The circulating loop 50 also includes one or more vents 62 which can be utlizied to discharge some fluid from the circuit 50, and a makeup conduit 64 which can provide fresh coolant fluid from a coolant source 66. A modulating motor-controlled flow damper 68 can also be utilized to control the amount of coolant fluid provided by the pump 56 to the stack 10'. The speed of the pump can also be varied. The system also includes appropriate temperture, pressure and flow monitors 57, which communicate with known control logic (not shown) to monitor and control system parameters.
The arrangement of FIG. 2 thus allows variation of coolant mass flow, coolant temperature and period of flow reversal, for example as a function of load on the stack, by changing pump speed, flow damper orientation or the rate of flow of sink fluid through the heat exchanger.
The valve 58 is shown by a solid line in one position, and by a broken line in a second position. The flow path of coolant fluid is shown by solid arrows 70, corresponding to the solid line position of the valve 58, and by broken arrows 72, corresponding to the broken line position of the valve 58.
When the valve 58 is in the solid line position, the coolant traverses a path A-V-C-D-V-E. When the valve 58 is in the broken line position, the coolant traverses a path E-V-C-D-V-A. The coolant flow direction is selectively periodically reversed between these two flow paths. The valve 58 allows reversal without stopping, or reversing, of the pump 56. This prevents a given portion of the cells 12 within a stack 10 from always being exposed to, and cooled by, a coolant which is either hotter or colder than the average coolant temperature. When the time period between coolant flow direction reversals is small compared to the thermal time constant of the stack 10, highly uniform fuel cell 10 temperatures are achieved. The temperature variations at a given location will be smaller than the steady state, single coolant direction temperature rise along a cooling path. For approximately half of the operating time, one edge of each cell is cooled by cold inlet coolant, and for the other half of the time it is cooled by warmer exhaust coolant. Positions midway along the cells are continuously cooled by coolant which is near the mean coolant temperature. Similar conditions exist for other internal stack locations.
The thermal time constant relates an initial temperature at a location within the stack to an equilibrium or steady state temperature at steady load conditions. For calculational studies summarized hereinafter, the thermal time constant is defined as the time period to change the temperature of the inlet edge of the cell closest to the cooling module to a temperature corresponding to 63.2 percent of the temperature differential between an initial temperature and an equilibrium or steady state temperature. The time constant for a rectangular stack 10 with fuel cells 12 approximately twelve inches by seventeen inches having a cooling module between every fifth cell is estimated to be 520 seconds, or 8.7 minutes. The calculated response is based upon a stack assumed to provide uniform heat generation utilizing twelve uniformly spaced and constant cross-section cooling channels 44 extending along the twelve inch long cooling path. For a current density of 100 amps per foot squared and a 100° F. rise in the coolant temperture during passage through the stack from approximately 250° F. to 350° F., the steady state temperature differential from the cell outlet to inlet with constant air flow in one direction was 57.8° F. Reversing the direction of flow each 520 seconds, or one time constant, reduces the maximum temperature change to 38.3° F. For 240 seconds between reversals, the maximum temperature change reduces to 20.1° F. and, for 120 second reversal periods the maximum change is 10.7° F.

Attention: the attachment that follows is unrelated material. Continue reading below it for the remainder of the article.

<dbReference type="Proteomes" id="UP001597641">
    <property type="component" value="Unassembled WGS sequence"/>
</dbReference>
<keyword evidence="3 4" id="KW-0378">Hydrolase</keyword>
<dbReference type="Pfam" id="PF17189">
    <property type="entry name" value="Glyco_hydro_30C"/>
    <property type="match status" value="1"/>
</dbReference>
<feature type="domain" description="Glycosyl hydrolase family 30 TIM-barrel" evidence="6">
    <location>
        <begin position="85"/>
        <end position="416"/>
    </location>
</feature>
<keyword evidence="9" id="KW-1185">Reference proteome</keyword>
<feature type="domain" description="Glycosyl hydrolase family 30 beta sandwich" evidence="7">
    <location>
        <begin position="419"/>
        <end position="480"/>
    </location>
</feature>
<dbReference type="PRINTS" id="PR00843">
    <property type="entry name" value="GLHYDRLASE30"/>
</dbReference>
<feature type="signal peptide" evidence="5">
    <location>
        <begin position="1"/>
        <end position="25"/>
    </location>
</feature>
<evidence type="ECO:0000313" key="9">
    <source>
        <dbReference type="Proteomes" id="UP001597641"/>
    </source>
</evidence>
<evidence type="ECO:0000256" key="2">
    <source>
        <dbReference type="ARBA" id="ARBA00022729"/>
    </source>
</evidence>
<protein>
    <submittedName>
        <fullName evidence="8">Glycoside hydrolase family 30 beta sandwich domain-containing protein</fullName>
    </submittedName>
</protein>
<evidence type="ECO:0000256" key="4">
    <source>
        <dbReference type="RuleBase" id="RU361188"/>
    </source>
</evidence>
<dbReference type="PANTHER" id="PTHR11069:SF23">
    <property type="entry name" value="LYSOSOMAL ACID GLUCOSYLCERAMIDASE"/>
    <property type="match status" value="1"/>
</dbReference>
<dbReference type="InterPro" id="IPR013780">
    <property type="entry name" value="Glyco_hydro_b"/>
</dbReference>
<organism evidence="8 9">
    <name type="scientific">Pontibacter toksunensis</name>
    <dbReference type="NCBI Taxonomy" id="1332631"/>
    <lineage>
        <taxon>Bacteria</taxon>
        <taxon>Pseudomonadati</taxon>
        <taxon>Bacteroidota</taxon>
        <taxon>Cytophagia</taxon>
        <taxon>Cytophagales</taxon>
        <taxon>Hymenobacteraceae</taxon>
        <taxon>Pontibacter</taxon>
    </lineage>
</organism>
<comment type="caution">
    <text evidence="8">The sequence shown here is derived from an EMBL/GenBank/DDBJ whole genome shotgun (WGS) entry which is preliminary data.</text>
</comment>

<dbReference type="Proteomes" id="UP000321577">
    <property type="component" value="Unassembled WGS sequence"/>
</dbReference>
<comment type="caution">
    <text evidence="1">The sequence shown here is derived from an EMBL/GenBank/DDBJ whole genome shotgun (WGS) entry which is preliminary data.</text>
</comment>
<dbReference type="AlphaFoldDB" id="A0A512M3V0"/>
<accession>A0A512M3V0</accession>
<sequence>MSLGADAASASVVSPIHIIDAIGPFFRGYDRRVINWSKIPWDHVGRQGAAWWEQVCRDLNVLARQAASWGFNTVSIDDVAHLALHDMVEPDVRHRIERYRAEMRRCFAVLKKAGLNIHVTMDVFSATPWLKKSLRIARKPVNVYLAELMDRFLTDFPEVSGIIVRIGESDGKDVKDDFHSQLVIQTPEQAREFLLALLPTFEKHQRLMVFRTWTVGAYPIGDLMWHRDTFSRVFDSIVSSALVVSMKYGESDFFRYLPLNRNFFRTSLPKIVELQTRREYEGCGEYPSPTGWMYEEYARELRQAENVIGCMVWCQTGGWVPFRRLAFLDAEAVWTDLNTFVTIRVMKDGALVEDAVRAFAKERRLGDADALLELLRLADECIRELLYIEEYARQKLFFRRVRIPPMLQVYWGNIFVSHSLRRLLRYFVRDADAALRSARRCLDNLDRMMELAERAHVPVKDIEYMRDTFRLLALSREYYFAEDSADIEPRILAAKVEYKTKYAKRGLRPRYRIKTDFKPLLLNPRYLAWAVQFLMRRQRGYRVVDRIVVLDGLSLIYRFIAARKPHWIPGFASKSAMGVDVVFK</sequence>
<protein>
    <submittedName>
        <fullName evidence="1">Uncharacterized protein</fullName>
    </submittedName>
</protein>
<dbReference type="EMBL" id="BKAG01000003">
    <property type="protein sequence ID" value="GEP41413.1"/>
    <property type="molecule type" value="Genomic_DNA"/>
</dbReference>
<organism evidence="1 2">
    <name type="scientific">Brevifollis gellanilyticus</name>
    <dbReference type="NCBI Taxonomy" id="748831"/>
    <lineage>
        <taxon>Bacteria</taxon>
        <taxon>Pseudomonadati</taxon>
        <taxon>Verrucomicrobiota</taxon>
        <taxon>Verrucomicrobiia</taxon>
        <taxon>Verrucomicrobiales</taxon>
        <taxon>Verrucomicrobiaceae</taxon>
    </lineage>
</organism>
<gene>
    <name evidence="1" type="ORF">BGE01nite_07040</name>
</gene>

It will now be apparent that substantial improvement in fuel cell temperature uniformity can be achieved utilizing periodic flow reversal as disclosed. It will also be apparent that periodic flow reversal is compatible with various types of fuel cell system flow configurations including, among others, the arrangements shown in FIGS. 1 and 2. For the stack of FIG. 1, it is preferable that the coolant stream be segregated from the process fluids.
There is a finite period of time associated with the reversal. A volume of warm coolant initially in the exit stream manifolds and conduits will reenter the stack during the reversal sequence. The affect of the warm coolant will not appreciably modify the stack thermal uniformity if the reversal time is a small fraction of the period between reversals, particularly in view of the thermal storage capacity of the system. For typically sized manifolds and ducts, the reversing time period is expected to be in the range of two to three seconds. Thus, selective reversals at one minute time intervals can beneficially be utilized to reduce temperature swings to less than 10° F.
While the foregoing is based upon evenly distributed and sized cooling passages 44, additional benefits and temperature uniformity may be achieved through variation in the spacing, the shape and the layout of the coolant channels. For example, FIG. 3 shows a cooling module section 46 having cooling channels 44 which are spaced closer together toward the lefthand edge than toward the righthand edge. Such spacing is useful where heat generation in a stack is higher at the lefthand side, for example, where fresh fuel and oxidant are both fed into the stack from the left edge. The channels 44 also include three sections, 44a, 44b and 44c. Sections 44a and 44c provide less internal surface area than section 44b. This orientation is particularly beneficial in conjunction with periodic flow reversal and where higher temperatures, or higher temperature swings, are expected at the central regions of the fuel cell stack. Alternatively, dependent upon the process reaction rate at given locations across the fuel cells, it may be desirable to provide high surface area channel sections 44d at the cooling module extremities, and smaller surface area sections 44e at the interior of the module, as shown in FIG. 4.
Many additional modifications are possible without departing from the spirit and scope of the disclosure. It is therefore intended that the foregoing description be taken as illustrative, and not in a limiting sense.